Recruitment Lessons

by Gareth Johnson 2 years ago in career / how to

What I Learnt When Recruiting an Event Manager.

Recruitment Lessons

I work for Gay Star News—we're an online news and information site that focuses on the LGBTQ community around the world.

We achieve big things, but we're only a small team—essentially it's 21 people who make everything happen. Of those 21, 18 are based in our office in London and three work remotely (New York, Los Angeles, and Sydney).

When you're working in a small team, in an open-plan office, on something that you're all passionate about, you quickly build strong working relationships. Sure, there are occasionally personality clashes, but essentially everyone is working hard to do their best and engage and excite our audience.

Our staff turn-over rate is very low. It's always a bit of a surprise when someone has to move on for whatever reason.

I only have two direct reports, so it was fairly major when one of them (DCal, our Events & PR manager) asked for a quiet word and announced that he'd decided to hand in his notice.

Major but not totally unexpected. I knew that DCal's passion was in fashion and that he wanted to expand his on-camera work. He wanted to focus his time and energy on making those dreams become reality, and working five days a week with Gay Star News didn't leave him with the head-space to pursue that. I was personally saddened that our working relationship was coming to an end, although excited to see where DCal's creativity and drive took him in the future.

But that left me with a vacancy to fill, and with some major events underway and in planning, it was a vacancy that needed to be filled immediately.

It was two years ago that DCal had joined Gay Star News, so I was a bit rusty on how best to find an event management specialist that was going to be the right fit for what we were looking for.

Here's how I went about it.

Step 1: Advertising the Vacancy

I created an article (detailing the vacancy) on Gay Star News and shared this across our main Facebook and Twitter channels.

Members of the team also shared the article across their personal networks — I posted to my Facebook, Twitter, and LinkedIn.

I also created an ad on a free job board called Indeed. I'd used this previously for other roles and it seems to deliver good quality candidates.

Step 2: Assess the Overall Pool of Candidates

Within the first week I received 29 applications for the role—most of these came through Indeed (the free job board).

I'd been expecting that I might have to widen the search, extend the search process, or do some targeted approaches. But looking at the applications as they were coming through I was pleased with the quality and the volume of candidates, and I was confident that I would be able to find someone from this pool.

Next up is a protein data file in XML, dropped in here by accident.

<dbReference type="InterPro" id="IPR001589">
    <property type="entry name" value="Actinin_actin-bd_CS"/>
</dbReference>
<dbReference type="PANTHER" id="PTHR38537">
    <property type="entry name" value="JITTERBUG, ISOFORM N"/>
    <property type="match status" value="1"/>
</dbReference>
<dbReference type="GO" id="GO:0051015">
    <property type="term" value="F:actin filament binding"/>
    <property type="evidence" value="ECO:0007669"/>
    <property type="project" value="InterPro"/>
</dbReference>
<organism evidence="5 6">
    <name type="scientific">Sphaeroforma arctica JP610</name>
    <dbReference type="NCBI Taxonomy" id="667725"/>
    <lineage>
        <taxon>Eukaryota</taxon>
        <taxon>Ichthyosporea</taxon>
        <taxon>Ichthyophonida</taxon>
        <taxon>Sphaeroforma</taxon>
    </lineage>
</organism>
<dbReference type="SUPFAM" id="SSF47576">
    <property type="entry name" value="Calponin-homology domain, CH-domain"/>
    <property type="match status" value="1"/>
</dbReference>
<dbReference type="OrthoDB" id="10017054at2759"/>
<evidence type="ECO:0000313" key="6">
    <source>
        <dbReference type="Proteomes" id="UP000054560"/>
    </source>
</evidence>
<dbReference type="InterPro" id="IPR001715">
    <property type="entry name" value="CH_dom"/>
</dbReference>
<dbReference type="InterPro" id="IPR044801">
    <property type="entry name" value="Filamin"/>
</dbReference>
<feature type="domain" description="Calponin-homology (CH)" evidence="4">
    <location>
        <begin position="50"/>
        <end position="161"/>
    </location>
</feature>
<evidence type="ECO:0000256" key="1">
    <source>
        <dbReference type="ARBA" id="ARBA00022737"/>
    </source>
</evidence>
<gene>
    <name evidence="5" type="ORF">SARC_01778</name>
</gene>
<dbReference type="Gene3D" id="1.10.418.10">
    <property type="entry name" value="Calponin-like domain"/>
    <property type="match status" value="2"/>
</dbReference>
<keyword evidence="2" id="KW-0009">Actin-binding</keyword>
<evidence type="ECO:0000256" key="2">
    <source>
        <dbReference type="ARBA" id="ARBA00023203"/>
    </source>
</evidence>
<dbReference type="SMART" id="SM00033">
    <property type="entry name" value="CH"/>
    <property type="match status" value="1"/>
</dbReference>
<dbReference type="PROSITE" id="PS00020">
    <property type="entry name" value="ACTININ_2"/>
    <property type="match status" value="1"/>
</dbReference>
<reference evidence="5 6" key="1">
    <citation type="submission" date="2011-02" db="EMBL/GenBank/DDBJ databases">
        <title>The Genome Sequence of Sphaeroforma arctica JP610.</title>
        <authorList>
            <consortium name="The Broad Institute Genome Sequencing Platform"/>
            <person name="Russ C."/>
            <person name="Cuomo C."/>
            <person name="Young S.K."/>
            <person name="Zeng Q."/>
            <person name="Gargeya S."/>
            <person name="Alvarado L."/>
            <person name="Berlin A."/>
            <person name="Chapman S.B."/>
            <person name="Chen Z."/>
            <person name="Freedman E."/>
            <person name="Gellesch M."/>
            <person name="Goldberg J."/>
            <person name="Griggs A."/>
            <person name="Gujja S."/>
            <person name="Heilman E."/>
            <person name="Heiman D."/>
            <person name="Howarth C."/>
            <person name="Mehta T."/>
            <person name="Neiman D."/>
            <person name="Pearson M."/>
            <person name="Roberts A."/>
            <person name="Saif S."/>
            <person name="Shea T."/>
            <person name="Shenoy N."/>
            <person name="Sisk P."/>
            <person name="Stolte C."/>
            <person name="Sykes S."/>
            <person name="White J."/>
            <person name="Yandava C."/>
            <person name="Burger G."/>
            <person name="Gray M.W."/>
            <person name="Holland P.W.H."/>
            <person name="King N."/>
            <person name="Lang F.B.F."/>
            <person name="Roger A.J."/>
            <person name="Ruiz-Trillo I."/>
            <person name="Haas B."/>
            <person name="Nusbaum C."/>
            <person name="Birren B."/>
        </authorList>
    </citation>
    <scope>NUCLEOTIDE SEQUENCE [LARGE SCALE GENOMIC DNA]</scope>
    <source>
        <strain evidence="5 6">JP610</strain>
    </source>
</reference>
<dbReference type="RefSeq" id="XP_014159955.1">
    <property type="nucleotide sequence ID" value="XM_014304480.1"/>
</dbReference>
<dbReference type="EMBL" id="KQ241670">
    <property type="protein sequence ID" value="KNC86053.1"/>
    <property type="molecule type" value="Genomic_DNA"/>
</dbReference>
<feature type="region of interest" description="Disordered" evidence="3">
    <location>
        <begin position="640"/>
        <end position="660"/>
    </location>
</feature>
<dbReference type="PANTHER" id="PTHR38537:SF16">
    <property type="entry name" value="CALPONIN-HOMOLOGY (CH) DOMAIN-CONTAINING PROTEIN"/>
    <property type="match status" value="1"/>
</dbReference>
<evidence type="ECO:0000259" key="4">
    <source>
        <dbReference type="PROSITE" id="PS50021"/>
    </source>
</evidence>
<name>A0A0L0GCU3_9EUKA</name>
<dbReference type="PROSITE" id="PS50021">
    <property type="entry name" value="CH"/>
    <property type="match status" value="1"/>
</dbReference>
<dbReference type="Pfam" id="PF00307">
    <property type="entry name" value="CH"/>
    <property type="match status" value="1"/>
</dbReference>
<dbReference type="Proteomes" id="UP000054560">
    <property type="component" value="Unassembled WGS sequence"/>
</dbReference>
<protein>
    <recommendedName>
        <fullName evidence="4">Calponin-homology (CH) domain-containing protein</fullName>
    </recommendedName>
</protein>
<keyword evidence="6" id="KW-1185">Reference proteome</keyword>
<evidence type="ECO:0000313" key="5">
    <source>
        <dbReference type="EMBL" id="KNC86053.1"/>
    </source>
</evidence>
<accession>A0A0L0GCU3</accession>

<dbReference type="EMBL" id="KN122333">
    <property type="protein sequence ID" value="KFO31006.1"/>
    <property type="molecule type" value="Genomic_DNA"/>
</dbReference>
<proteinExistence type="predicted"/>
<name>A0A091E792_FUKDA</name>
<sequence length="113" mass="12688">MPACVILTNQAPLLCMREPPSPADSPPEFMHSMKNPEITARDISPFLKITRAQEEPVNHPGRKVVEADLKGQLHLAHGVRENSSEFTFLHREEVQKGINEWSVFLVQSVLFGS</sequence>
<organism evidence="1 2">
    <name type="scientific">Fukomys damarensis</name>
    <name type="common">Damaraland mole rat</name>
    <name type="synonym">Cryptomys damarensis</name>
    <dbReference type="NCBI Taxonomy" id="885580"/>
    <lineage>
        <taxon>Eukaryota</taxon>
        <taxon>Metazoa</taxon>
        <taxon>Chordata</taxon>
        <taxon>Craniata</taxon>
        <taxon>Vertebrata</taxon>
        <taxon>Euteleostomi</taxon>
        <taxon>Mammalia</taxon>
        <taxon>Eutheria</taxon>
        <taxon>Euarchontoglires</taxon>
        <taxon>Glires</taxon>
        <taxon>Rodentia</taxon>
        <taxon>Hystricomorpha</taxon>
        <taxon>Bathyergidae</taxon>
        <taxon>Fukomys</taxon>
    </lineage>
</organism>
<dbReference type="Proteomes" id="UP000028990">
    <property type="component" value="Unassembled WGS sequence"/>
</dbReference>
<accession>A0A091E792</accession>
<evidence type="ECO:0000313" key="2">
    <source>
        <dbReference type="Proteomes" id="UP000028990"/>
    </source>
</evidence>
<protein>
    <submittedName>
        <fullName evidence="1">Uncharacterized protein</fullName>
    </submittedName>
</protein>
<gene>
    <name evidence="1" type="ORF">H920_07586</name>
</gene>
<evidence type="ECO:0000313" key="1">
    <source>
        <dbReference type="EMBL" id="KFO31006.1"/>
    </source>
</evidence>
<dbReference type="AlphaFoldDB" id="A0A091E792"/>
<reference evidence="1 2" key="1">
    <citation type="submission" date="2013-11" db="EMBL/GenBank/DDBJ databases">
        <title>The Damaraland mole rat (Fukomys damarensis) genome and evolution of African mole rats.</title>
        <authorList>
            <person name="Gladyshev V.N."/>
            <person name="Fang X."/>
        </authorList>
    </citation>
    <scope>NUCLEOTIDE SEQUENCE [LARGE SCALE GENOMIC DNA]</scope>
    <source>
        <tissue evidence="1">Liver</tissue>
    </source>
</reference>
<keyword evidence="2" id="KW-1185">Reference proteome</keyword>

Step 3: Responding to Candidates

I responded to each candidate as I received them and considered their applications.

For those that I felt didn't have the skills and experience I was looking for, I sent back a quick email thanking them for their interest in working with Gay Star News but advising that their skills/experience weren't quite what we were looking for and that we wouldn't be progressing their application.

For those whose applications did demonstrate that they were in the ballpark for what we needed, I emailed to suggest either a face-to-face or telephone conversation for an initial chat about the role. If they looked particularly strong on paper I suggested a face-to-face chat, if I was less sure (or if they weren't in London) then I suggested a telephone conversation.

I didn't set myself any targets for this process, but I ended up scheduling five telephone conversations and five face-to-face conversations, all to be completed within a two-week period.

Step 4: Diversity of Candidates

We're really conscious of trying to improve the diversity of our team at Gay Star News.

Of our team of 21, 16 of us would identify as gay men.

I really wanted to make sure that I was seriously considering women candidates for this role. Diversity isn't just about gender, but it's an obvious starting point and this recruitment process was clearly an opportunity to try and redress our self-evident gender imbalance.

For my first round of initial conversations, I'd selected six men and four women. Face-to-face conversations were with four men and one woman; telephone conversations were with two men and three women.

In retrospect, I was already skewing the process towards favouring the male candidates that had been short-listed at this point. By having an initial face-to-face conversation with only one female candidate, I was already restricting the diversity of the candidate pool.